By Kathlin Sickel, freelance writer
Check out Kathlin’s blog, The Badger and the Whooping Crane.
The natural resources of our state contain not just the gifts and wonders of nature, but also the seeds of many a story. Consider, for example, the story of the Ice Age Trail, the Kettle Moraine State Forest and a life-long Wisconsinite named Raymond T. Zillmer.
Ray Zillmer’s story highlights the fact that a very different landscape might have developed where the Kettle Moraine State Forest beckons to us today. If not for the considerable efforts of Zillmer and his peers in the Izaak Walton League in the 1920s and ’30s, there might be no Kettle Moraine State Forest today—or one of much reduced proportions.
Knowing his story, you also come to realize that the Ice Age Trail—which is now officially designated as both a state and national scenic trail—might never have existed at all were it not for the unique vision that began to take shape in Zillmer’s mind in the 1950s. In Zillmer’s vision, the Kettle Moraine would form the nucleus of a very long and thin strip of parkland. But let me turn to Congressman Henry Reuss, (and his memoir, When Government Was Good, p. 78) for more about Zillmer and this plan. Reuss writes:
“In 1958 I had a visit from an old friend…Ray Zillmer…a salty soul, much given to Ben Franklin aphorisms…Ray wanted to talk about his idea to set up a national park to be called the Wisconsin Glacier National Forest Park, stretching for a thousand miles across the state…The park would follow the moraines and other glacial landforms left by the receding Wisconsin glacier 10,000 years ago.”
And, John and Ellen Morgan, co-authors who dedicate their book, 50 Hikes in Wisconsin, to Zillmer’s memory, have this to add:
“It is sometimes hard to find long, uninterrupted stretches of trail in the southern part of the state. But Ray Zillmer had a plan for that…Through the middle of this park a trail would meander. And not only would this serve to highlight the state’s geological past and preserve exceptionally valuable natural resources along the way, it would just happen to offer some of the state’s most striking landscapes in which to recreate…”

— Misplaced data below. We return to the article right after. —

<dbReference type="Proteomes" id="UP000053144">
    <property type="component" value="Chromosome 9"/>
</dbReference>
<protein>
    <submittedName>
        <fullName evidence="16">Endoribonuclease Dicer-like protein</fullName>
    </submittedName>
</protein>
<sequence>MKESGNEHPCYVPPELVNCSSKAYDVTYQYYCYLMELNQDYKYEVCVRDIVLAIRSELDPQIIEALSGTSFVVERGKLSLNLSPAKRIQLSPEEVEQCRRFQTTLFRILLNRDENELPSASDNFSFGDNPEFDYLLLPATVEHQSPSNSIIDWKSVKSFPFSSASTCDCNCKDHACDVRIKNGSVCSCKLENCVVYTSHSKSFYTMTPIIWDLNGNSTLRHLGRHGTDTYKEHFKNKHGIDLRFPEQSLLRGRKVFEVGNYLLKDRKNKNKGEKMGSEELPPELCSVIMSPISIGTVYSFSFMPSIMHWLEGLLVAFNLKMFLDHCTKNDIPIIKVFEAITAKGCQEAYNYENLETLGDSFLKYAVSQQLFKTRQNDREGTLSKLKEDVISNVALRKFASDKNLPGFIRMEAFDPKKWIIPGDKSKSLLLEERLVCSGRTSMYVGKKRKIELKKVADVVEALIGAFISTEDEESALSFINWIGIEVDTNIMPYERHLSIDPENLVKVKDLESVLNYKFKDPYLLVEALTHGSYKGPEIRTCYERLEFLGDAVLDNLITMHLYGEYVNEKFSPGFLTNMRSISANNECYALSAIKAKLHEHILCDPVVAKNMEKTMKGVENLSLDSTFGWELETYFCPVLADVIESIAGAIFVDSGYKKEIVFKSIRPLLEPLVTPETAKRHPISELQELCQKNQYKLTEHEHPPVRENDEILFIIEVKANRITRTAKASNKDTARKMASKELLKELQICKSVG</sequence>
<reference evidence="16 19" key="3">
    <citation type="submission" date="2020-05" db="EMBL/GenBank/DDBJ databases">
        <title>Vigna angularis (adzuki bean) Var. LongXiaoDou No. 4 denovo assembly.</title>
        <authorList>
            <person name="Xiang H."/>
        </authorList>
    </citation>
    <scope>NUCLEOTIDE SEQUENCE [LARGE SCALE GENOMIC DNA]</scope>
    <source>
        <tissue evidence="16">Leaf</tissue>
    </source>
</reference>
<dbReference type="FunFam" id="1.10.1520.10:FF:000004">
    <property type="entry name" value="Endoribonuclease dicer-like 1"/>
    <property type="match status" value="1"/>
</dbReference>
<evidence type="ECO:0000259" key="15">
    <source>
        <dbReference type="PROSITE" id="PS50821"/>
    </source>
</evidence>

Zillmer’s meeting with Henry Reuss in 1958 helped launch a study of the proposed park, conducted by the National Park Service. That same year, Zillmer also founded the Ice Age Park and Trail Foundation, which eventually became today’s Ice Age Trail Alliance. When Zillmer died suddenly in 1960, after suffering a heart attack at age 72, his proposal lost its chief champion, but the idea lived on and took other forms.
In October 1964 a bill proposed by Henry Reuss to create nine Ice Age National Scientific Reserves became law. The trail was a separate issue and on Oct. 3, 1980, Reuss writes, “Congress designated it a National Scenic Trail, on a par with the Appalachian and Pacific Crest National Scenic Trails.”
With such accomplishments as these—initiating the vision and work that established the Ice Age Trail, and being something of a godfather to the Kettle Moraine state lands—Zillmer unquestionably achieved the status of a Wisconsin conservation icon. But even so, that is not his complete story, and it is the multidimensional aspects of his life that enrich his story and make it such an interesting one.
Ray Zillmer was an educated man, a Milwaukee attorney. He enjoyed a family life, and a civic life, and a professional one in the law. And he managed to combine all that with repeated adventures mountaineering and exploring the remote areas of British Columbia during the 1930s and ‘40s. He was a member of both the American and Canadian Alpine Clubs, and published numerous narratives of his explorations in their journals. When he passed, a fellow member of the American Alpine Club wrote: “…and he carried out punishing journeys at an age when many another would have sought easier activity.”
The record seems to show that when Zillmer was not on “punishing journeys” he was in Wisconsin, and here he continued the outdoor adventures that he craved, with weekends of wandering over the contours, ridges and glacial formations of the Kettle Moraine. Though much less arduous, these adventures were just as beloved by him. For Zillmer, before there was the dream of an Ice Age Trail, there was the Kettle Moraine.
He became the acknowledged state expert on the area, and the Ice Age Trail Alliance history page says this: “Zillmer was twice responsible for personally convincing two governors to increase land acquisition funding for the Kettle Moraine State Forest.” As early as 1933 he was named the state Izaak Walton League’s “Man of the Year,” for his work in its preservation.
The Morgans, in their hiking book, suggest that anyone hiking Wisconsin’s trails, particularly the Ice Age Trail or trails in the Kettle Moraine, remember Zillmer and his forward thinking, and realize that they’re “following a path through the past—through the magical wonderland of geological history that is Wisconsin.” I would add that the path goes straight through the heart of Ray Zillmer’s story.